In my own mind, I’m a shy wallflower who feels awkward and paranoid in unusual social circumstances. To the casual observer, however, I think I come across more like an over-talker who likes to play Toppers. I can’t help it…I don’t really want to top everyone, but I do like to compare stories with people. I mean, what’s a conversation if not a sharing of common experiences? Anyhow, the continuous stream of words that come out of my mouth when I am nervous in a group is typically fueled by the #1 side effect of booze — loose-lips syndrome. It’s a vicious cycle, really. I drink because I’m nervous and I want to loosen up. But then I get irrationally paranoid that I am running at the mouth. I can’t stop it, though, as I watch the words come out of my mouth like in a cartoon bubble.
This is why I am so happy I have a tight group of very old and dear friends with whom I spend most of my free social time. These gals have known me since I was in my early teens, presumably before I become the messy whino I am today. And they accept me — even embrace me — for my quirks. That’s saying a lot, as I can be a pretty difficult person to be around, what with my judgments and know-it-all behavior. These friendships have helped to define me as a person, and certainly have helped illustrate my life. I feel much sadness for women who lack strong female friendships…a phenomenon I think is quite common as women tend to their husbands and children and (wrongfully) believe they don’t have time to maintain outside relationships. I may not have kids, but most of my friends do, and though we don’t spend as much time together as we used to, they make every effort to get together as often as possible.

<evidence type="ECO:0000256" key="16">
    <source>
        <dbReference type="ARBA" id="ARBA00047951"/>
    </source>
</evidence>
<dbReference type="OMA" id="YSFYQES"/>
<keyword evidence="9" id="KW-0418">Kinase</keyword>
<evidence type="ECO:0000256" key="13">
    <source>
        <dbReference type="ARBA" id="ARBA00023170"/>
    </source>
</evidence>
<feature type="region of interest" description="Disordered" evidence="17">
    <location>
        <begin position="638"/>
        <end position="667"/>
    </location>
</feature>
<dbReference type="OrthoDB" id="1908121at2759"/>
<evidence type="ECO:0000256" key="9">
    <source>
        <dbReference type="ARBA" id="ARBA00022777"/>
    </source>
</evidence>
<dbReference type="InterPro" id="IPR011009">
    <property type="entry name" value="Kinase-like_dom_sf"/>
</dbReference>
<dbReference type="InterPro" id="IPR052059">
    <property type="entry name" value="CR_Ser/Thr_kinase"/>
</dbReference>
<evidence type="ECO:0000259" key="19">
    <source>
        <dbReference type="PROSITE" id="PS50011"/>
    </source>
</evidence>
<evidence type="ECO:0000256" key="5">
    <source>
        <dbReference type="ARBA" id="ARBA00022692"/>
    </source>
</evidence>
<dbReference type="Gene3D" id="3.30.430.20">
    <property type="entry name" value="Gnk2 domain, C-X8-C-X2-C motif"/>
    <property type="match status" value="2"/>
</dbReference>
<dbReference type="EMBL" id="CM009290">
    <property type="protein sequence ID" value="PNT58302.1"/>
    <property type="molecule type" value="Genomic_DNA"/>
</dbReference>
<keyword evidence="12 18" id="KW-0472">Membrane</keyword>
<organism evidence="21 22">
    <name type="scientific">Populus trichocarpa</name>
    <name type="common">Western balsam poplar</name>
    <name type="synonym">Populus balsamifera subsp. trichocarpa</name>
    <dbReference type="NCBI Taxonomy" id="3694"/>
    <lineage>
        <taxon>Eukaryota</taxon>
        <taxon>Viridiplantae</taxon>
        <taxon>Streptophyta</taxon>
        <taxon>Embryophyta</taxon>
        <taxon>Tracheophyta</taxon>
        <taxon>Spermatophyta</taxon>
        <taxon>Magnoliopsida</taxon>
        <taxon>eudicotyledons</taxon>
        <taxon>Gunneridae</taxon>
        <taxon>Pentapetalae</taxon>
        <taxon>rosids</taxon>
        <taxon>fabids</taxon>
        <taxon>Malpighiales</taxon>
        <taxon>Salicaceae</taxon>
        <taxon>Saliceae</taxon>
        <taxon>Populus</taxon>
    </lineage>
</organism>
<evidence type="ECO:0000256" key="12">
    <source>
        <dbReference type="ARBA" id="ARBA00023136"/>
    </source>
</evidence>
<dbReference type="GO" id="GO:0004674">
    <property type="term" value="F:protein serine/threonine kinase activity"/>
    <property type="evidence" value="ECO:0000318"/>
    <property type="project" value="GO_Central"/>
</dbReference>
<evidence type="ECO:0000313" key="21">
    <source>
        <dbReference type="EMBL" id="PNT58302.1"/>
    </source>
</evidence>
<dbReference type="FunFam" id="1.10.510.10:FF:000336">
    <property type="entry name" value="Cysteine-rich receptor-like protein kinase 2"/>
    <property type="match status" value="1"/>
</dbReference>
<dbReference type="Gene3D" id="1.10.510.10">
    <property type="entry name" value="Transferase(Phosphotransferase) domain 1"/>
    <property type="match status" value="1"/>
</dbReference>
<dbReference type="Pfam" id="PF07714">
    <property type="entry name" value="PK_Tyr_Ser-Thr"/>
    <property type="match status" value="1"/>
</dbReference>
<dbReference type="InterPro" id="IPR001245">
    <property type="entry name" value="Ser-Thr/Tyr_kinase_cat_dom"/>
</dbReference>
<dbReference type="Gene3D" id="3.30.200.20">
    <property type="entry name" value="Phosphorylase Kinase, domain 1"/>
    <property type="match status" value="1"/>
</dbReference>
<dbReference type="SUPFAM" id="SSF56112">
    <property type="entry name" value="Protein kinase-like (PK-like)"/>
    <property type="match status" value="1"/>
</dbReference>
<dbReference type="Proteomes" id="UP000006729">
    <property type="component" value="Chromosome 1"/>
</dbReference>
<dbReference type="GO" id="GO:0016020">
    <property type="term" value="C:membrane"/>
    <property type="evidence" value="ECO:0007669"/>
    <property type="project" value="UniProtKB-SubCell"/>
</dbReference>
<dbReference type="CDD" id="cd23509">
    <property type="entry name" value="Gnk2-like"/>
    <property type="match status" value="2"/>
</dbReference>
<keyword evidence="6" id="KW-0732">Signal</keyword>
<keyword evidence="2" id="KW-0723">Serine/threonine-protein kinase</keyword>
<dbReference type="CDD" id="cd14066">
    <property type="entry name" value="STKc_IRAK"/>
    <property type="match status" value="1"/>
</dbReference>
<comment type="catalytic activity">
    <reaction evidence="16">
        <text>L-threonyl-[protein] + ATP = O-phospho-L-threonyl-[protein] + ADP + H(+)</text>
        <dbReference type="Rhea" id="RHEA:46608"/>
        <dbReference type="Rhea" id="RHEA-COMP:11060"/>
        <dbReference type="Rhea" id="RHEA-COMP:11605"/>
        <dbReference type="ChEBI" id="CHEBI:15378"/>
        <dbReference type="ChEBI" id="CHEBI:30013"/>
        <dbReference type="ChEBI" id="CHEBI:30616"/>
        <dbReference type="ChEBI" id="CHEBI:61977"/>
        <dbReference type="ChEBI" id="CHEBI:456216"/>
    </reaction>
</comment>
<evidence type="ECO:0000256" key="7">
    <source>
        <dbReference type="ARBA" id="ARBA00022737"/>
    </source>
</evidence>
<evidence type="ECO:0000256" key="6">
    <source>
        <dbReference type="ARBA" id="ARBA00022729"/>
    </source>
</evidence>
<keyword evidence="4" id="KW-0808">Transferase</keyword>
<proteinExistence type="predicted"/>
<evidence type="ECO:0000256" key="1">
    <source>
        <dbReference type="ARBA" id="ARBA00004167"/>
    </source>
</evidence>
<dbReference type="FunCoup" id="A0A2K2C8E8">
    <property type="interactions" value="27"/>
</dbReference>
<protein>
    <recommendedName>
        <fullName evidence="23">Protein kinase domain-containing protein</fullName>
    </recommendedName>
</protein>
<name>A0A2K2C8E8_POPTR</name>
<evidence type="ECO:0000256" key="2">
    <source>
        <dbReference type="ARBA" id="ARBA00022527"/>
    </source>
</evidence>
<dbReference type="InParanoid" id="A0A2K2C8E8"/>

Like most women living in places not nearly as glamorous as New York City, I have compared my group of girls to the Sex and the City foursome, have even assigned “characters” to each of us. I, of course, am Miranda, much to my chagrin. While their lives are absurd and their problems unlike any I can really relate to, the fact that they make each other a priority is very familiar. That is, until they made that hideously misogynistic and racist sequel movie and I ended all imagined association with them for life.
My long-standing friendships are my life source. I love my husband and my family, but they can drive me crazy. I take comfort in knowing that I have friends I can call any day about any matter. They’ve seen me through break ups, good and bad decisions, career moves, geographical moves, illness — you name it — and they love me unconditionally. As I get ready for a big dinner with one of those lifelong friends, I consider myself incredibly lucky.